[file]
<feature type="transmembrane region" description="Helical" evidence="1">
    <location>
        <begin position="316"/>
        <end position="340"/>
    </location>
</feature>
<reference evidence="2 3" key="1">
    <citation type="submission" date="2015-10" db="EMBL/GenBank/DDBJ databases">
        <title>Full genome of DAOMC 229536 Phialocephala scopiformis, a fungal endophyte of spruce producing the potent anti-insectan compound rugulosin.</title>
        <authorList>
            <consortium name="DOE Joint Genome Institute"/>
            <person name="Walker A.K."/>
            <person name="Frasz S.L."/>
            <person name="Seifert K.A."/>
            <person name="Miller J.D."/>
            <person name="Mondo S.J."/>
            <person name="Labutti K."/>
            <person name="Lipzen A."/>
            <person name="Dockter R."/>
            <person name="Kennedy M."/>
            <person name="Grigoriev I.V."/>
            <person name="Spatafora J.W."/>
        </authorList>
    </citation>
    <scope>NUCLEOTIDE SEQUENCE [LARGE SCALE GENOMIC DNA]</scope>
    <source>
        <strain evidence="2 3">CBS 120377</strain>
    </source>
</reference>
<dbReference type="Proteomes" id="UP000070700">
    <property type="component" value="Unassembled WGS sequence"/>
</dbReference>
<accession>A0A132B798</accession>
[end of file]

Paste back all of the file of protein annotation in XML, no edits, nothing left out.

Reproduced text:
<feature type="transmembrane region" description="Helical" evidence="1">
    <location>
        <begin position="316"/>
        <end position="340"/>
    </location>
</feature>
<reference evidence="2 3" key="1">
    <citation type="submission" date="2015-10" db="EMBL/GenBank/DDBJ databases">
        <title>Full genome of DAOMC 229536 Phialocephala scopiformis, a fungal endophyte of spruce producing the potent anti-insectan compound rugulosin.</title>
        <authorList>
            <consortium name="DOE Joint Genome Institute"/>
            <person name="Walker A.K."/>
            <person name="Frasz S.L."/>
            <person name="Seifert K.A."/>
            <person name="Miller J.D."/>
            <person name="Mondo S.J."/>
            <person name="Labutti K."/>
            <person name="Lipzen A."/>
            <person name="Dockter R."/>
            <person name="Kennedy M."/>
            <person name="Grigoriev I.V."/>
            <person name="Spatafora J.W."/>
        </authorList>
    </citation>
    <scope>NUCLEOTIDE SEQUENCE [LARGE SCALE GENOMIC DNA]</scope>
    <source>
        <strain evidence="2 3">CBS 120377</strain>
    </source>
</reference>
<dbReference type="Proteomes" id="UP000070700">
    <property type="component" value="Unassembled WGS sequence"/>
</dbReference>
<accession>A0A132B798</accession>